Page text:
And finally for the cost. Of the c.£17bn a new high speed line would cost, most of the big bills won't even arrive until 2015 by which time the bulk of the nations accumulated defecit has been paid off (according to the Coalition's plan). Now is the right time to plan the corridor in detail with its associated light costs. In any case as Crossrail is finding out building duringa recession has big benefits in terms of the availability and cost of labour and materials - witness the hundreds of millions that project has managed to shave off recently.

    And as for the national neurosis on the deficit and immiment spending cuts - the government and the press are silent about the £120bn the RBS, Lloyds, Barclays, Northern Rock and other banks are contractually obliged to pay back under the Bank Insurance Scheme to the UK Government by 2012 ! And this excludes the value of the capital the Government owns in those Banks which it can sell.

  • Simon Nicholson, Loughborough, UK

    The big problem we have in the UK is that the rail lines we have were not built for the speed of the opperations that we expect now. If you compare road with rail for example, we still have the A1 the Great North Road, but it is nothing like it was 100 years ago. The west coast main line is still basically the same route it was 100 years ago and it is not suitable for today's speeds without spending a fortune maintaining the sharp curves.

    In this country we need a modern fast straight rail network, not following the contours of the land because thats all our forefathers could build with a pick and shovel.

  • Chris Reynell, Longstock, Hampshire.

    Why not build the new high speed railways along the motorways?

    The advantages are:
    Fairly good alignments
    Park and ride intermediate stops at the service areas
    Simpler planning, the area is already blighted with noise, fumes and light pollution.

    The line should swap sides of the motorways every 50 miles to give both sides of the train decent views.

  • John Buckeridge, Woodford Halse, England

    Why on earth is Hammond not cancelling this white elephant MML/CML duplication of a line?? We already have enough high speed lines, please concentrate funds on upgrading existing routes, i.e. GWML and SWML. Throwing money at this nonsense is going to send the railway into another 60s style crisis as the fares will never be able to compete with the low cost airlines. In the meantime, Network Rail continues haemorrhaging debt.

  • S. Archer, Southam, uk

    HS2 makes no sense on any level! I am all for a solution or attempt at resolving
    transport issues but am NOT convinced that this course is the right one and would only be too pleased if it could be proven! To date information given appears to be vague at best, surely we are entitled to a level playing field for both people for and against?
    I find it very worrying, for example, that many people I meet are unaware about the project, perhaps this will be addressed before consultations start?
    I have been following the progress on the Californian High Speed Rail, I do hope Government is too!

  • Jules, lowerstoft

    HS2 may have had less objections from Buckinghamshire if they had proposed a station near Brackley (or even at Calvert to provide a connection with the long proposed East West re-opening). The TGV planners "gave in" to such pressures (in return for a high speed line through their countryside the people of Picardie got a parkway station East of Amiens)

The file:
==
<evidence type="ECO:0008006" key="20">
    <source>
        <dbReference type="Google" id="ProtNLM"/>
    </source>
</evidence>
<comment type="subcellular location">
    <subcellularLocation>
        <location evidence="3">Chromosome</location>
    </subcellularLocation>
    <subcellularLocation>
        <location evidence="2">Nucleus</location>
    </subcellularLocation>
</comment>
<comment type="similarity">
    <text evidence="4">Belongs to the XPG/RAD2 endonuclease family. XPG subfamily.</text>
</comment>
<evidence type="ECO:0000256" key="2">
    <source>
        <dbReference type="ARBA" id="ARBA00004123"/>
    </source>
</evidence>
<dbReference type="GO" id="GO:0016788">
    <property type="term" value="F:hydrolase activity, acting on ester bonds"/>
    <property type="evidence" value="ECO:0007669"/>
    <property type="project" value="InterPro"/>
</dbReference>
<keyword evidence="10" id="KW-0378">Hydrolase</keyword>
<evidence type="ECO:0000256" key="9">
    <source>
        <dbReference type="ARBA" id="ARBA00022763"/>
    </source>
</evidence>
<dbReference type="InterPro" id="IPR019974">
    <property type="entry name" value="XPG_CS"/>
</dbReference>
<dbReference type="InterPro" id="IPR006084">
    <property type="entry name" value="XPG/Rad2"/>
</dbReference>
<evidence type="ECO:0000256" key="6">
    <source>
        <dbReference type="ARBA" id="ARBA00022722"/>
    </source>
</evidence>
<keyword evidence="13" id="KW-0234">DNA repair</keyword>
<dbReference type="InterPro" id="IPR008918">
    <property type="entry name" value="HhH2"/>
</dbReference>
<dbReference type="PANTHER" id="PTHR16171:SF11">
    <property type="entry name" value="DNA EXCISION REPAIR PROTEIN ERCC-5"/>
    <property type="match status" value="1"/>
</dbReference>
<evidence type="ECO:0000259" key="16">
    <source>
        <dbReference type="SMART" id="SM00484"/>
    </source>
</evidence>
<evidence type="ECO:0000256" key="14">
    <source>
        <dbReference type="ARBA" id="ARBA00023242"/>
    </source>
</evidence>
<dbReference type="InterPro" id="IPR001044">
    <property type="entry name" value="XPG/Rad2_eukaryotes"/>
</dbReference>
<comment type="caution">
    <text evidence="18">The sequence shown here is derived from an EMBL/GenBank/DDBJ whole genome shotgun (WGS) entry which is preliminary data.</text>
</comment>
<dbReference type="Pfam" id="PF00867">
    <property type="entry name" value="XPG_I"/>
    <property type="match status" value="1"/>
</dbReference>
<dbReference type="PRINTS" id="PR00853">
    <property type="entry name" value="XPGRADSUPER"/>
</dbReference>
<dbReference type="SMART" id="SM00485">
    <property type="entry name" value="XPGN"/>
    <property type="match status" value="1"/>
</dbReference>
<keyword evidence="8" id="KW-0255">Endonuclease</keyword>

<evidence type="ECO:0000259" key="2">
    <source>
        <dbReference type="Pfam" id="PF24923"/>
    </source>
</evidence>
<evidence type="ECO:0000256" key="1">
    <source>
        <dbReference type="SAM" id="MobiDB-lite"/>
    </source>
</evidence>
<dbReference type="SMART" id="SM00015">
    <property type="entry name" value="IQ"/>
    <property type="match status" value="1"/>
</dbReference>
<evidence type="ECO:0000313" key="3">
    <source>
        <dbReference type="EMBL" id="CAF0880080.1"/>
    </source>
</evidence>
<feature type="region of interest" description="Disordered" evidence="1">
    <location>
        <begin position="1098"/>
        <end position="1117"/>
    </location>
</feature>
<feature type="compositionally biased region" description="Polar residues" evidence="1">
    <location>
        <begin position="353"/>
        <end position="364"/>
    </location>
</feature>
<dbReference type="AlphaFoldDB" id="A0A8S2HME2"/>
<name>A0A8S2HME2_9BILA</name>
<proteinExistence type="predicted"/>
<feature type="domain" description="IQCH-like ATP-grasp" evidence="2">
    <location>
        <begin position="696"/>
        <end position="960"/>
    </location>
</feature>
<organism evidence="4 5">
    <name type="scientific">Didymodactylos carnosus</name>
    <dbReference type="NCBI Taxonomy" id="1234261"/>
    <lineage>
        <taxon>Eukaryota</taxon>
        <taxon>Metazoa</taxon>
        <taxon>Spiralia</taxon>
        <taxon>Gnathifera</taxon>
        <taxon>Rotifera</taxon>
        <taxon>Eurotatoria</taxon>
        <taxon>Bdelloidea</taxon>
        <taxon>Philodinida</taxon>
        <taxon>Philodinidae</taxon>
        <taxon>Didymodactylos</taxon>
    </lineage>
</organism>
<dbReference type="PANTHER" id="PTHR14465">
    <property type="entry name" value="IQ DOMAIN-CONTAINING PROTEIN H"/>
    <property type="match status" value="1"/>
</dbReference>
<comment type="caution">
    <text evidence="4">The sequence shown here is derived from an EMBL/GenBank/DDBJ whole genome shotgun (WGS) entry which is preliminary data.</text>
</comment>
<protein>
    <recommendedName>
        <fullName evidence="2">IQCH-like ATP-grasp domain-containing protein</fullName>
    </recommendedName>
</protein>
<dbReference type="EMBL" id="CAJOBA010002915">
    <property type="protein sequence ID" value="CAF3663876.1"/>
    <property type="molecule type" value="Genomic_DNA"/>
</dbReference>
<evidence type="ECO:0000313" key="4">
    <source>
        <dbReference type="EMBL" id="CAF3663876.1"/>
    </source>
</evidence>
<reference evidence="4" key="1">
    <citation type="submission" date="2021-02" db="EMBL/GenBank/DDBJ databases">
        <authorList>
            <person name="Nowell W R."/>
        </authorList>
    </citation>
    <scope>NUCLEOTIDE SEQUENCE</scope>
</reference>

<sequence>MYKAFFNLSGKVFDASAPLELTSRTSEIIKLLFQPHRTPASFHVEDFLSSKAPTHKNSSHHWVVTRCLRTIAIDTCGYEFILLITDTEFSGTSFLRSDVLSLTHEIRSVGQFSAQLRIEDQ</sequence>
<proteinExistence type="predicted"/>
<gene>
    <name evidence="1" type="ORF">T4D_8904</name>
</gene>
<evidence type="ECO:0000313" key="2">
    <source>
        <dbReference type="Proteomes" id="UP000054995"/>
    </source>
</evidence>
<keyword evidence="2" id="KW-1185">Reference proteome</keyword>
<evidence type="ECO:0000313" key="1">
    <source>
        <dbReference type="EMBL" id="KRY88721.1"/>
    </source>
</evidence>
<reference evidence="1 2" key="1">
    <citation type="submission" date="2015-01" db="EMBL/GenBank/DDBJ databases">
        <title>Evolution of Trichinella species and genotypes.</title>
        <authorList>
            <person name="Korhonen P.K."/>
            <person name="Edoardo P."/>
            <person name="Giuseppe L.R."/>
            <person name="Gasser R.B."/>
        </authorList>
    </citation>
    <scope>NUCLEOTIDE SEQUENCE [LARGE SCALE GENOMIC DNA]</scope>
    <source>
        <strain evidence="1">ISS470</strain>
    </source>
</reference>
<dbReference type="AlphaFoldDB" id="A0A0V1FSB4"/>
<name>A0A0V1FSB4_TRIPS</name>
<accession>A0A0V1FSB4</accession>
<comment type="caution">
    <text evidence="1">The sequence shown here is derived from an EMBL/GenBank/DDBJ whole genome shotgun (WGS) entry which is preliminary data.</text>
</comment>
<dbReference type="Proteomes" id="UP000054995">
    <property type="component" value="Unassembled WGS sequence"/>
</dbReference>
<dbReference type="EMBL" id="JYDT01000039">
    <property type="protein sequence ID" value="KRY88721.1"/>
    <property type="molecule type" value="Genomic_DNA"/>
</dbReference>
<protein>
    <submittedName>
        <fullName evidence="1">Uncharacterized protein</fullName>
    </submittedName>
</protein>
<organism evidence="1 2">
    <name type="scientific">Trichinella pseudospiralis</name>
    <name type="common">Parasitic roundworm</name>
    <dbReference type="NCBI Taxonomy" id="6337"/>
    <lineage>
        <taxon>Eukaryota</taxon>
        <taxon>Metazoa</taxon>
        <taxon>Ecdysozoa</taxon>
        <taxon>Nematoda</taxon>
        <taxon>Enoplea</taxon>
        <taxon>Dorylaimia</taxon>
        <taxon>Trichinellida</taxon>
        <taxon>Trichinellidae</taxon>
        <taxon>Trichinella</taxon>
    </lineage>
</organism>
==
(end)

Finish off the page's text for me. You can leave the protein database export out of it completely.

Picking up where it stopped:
• A Shanks, Warwick, England

    HS2 is a criminal waste of money. Public sectors workers are losing their jobs. First class carriages are empty due to austerity measures. Surely they are only keeping this alive so that they can claim a cost saving in the comprehensive spending review next month.

  • Peter Hooper, Windsor., UK

    Like the curate's egg, I found John Kelvin's comments to be good in part.

    I wholeheartedly agree with his view about Birmingham, where the present proposal is for 3 central stations at New Street (WCML), Moor Street (Chiltern Line) and Curzon Street (HS2); this is in addition to a HS2 station at Birmingham International.

    Personally I would prefer to see a tunnelled HS2 through station with 400m platforms running between Moor Street and New Street, with access to/from both these stations; thus allowing direct easy transfers between WCML, Chiltern Line / other local train services and HS2.

    However I disagee with his comments about the WCML. Virgin report their existing 9 car Pendolino trains are already so overcrowded on Fridays & Sundays, that on 50% of trains passengers have to stand (or sit) in the coridors for much of the journey.
    Even the planned addition of 2 extra carriages, making 11 car Pendolinos, will not meet demand in 15 years time.
    Also businessmen pay premium fares for 1st Class seating / facilities, take their massive cars off the road and allow them a relaxed environment in which to work while on the move. In my opinion this is and should remain a commercial decision for for the TOCs.

    Finally, Deutsche Bahn (the operator of Chiltern Railways) is even now planning ICE trains from Frankfurt / Cologne via the Chunnel to London.
    If HS1 is linked to HS2 via a London "LGV Interconnexion", then there is no good reason why these trains should not proceed to Birmingham and beyond.

  • Gareth Miller, Chinnor, Oxon, U.K.

    High Speed Rail is needed in this country as is an improved local train network, it doesn't have to be an either/or. What the people who suggest only developing local services don't realise is that these are feeders for the Main lines and improvements to them will result in increasing ridership on already heavily congested trunk routes. This is evidenced by the reverse happening when Beeching closed swathes of Branch lines in the Sixties.